The world is experiencing a data-driven revolution. Data has been generated from every move you make – about 1.7 megabytes of new information will be created every second by each human being on the earth by 2020 while data storage worldwide is expected to grow at rocket speed to 40,000 exabytes, from 15,000 exabytes in 2016. And thanks to the Internet of things, data is transmitted by a whole range of channels and appliances, including connected cars, smart watches, sensors, and surveillance cameras across cities.
Investors value companies with mountains of data because of the unlimited market potentials. One well-known example is Tesla which has generated 1.3 billion miles-worth of driving data. Its market capitalization has surpassed BMW, the German luxury automaker, and made headlines in the financial market last year. Uber, a ride-hailing service provider that owns huge amounts of driver and passenger trip data, is estimated to be worth over US$70 billion.
A powerful tool
Today, big data has grown to become a powerful tool for the world’s prosperous economies. It drives customer demand, stimulates innovation, revolutionizes business models, and creates new jobs. Retailers who leverage the full power of big data could increase their operating margins by as much as 60 percent. It also helps develop new products to meet the demand and manage supply chains better. For instance, e-commerce giant Alibaba is using the large pool of data collected from its 500 million customers to better match products with potential buyers.
Utilizing data can promote efficiency and create opportunities for the community at large, inspire people to offer innovative solutions to improve the quality of life. New York is a good example to follow. Its Open Data Law, legislated in 2012, mandates all public information “to be made available on a single web portal” by the end of 2018.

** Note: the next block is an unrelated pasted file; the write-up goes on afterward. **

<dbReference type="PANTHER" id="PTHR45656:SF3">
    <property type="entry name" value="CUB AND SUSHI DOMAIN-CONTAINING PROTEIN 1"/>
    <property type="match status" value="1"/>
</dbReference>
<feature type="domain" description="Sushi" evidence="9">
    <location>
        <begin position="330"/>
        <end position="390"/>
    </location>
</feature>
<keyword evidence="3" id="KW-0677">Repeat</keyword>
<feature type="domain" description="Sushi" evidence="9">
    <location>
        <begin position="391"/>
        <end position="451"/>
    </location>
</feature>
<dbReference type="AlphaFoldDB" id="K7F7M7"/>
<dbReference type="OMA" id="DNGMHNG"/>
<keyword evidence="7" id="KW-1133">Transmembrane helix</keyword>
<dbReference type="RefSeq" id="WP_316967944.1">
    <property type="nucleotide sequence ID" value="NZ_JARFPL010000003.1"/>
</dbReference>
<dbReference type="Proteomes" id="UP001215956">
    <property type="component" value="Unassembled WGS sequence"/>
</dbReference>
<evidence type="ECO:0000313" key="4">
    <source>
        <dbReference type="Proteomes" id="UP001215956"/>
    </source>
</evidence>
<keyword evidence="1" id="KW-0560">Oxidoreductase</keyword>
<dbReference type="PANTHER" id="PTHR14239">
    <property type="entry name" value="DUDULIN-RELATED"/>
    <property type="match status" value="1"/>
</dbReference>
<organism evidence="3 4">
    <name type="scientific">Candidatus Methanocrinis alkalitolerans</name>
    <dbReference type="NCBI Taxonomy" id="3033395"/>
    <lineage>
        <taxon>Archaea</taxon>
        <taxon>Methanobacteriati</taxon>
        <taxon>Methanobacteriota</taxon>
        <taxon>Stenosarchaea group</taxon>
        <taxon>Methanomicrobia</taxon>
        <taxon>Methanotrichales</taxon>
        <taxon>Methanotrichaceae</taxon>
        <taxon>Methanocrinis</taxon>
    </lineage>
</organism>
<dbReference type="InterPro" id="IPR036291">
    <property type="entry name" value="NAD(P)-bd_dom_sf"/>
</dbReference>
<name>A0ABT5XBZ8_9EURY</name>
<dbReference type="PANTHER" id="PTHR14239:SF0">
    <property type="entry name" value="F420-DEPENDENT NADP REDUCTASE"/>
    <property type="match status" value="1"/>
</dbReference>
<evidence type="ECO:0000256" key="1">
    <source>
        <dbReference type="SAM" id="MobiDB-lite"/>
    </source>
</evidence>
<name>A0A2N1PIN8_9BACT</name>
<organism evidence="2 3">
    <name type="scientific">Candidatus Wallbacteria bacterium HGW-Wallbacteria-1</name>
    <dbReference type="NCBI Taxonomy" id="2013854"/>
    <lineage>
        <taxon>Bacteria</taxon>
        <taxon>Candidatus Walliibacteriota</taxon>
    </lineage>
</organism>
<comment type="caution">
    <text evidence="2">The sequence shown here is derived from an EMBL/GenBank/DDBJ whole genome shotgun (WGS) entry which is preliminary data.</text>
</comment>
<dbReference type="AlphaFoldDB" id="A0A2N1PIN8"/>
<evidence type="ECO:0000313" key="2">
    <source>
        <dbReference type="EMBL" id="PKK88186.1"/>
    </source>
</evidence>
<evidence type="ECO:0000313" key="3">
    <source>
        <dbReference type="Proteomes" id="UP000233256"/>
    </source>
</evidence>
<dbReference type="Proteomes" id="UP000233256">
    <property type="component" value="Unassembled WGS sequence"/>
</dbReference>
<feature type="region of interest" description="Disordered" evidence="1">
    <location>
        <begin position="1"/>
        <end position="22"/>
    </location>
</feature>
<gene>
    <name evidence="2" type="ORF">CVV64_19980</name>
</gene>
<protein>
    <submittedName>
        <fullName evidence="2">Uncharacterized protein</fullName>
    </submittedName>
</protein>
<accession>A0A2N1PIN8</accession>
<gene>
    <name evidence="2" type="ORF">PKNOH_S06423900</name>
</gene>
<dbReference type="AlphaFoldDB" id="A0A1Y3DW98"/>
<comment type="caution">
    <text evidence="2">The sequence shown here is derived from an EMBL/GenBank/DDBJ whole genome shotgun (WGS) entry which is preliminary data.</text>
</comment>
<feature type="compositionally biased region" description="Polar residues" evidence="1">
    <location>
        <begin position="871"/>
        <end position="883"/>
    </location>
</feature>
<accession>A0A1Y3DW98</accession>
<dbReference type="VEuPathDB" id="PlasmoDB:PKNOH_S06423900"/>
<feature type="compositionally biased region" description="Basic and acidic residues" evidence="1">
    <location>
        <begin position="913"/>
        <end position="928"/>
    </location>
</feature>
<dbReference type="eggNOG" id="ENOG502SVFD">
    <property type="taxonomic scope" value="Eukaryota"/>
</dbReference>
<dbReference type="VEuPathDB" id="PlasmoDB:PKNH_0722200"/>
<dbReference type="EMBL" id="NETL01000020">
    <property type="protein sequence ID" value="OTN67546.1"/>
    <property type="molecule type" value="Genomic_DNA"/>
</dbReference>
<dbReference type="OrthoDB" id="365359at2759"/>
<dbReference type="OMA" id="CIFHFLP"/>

Innovation vs privacy
In Hong Kong, we have yet to enact open data legislation. Though Chief Executive Carrie Lam has committed to make more data available to the public, the license conditions of telecommunications companies (telcos), for example, prohibit the operators disclosing customer information other than necessary for providing telecom service, no matter if it is aggregate and anonymous. The outdated policy undermines the treasure trove of data that telcos sit on.
While it is necessary to allow and encourage innovation, it is equally important to strike a proper balance between the development of big data applications and the right of individuals to privacy. This is the reason why many governments have tightened people’s privacy protection.
In September last year, Britain revised the Data Protection Act to provide tougher rules on consent, access, as well as the right to move and delete data.
The General Data Protection Regulation, “the most important change in data privacy regulation in 20 years” for the European Union, will take effect in May this year.
Both legislations include the “right to be forgotten”, which means “individuals will be able to ask for their personal data to be erased” from organizations including social media. This offers peace of mind to people who value their privacy.
As pointed out by Minister Chan Chun Sing, a member of Singapore’s Committee on the Future Economy, big data is a valuable economic resource that allows the country to “overcome its intrinsic limitations on land, human capital and natural resources”.
I truly hope that the government will do its utmost to hasten the opening and sharing of data to build Hong Kong into a world-class smart city.
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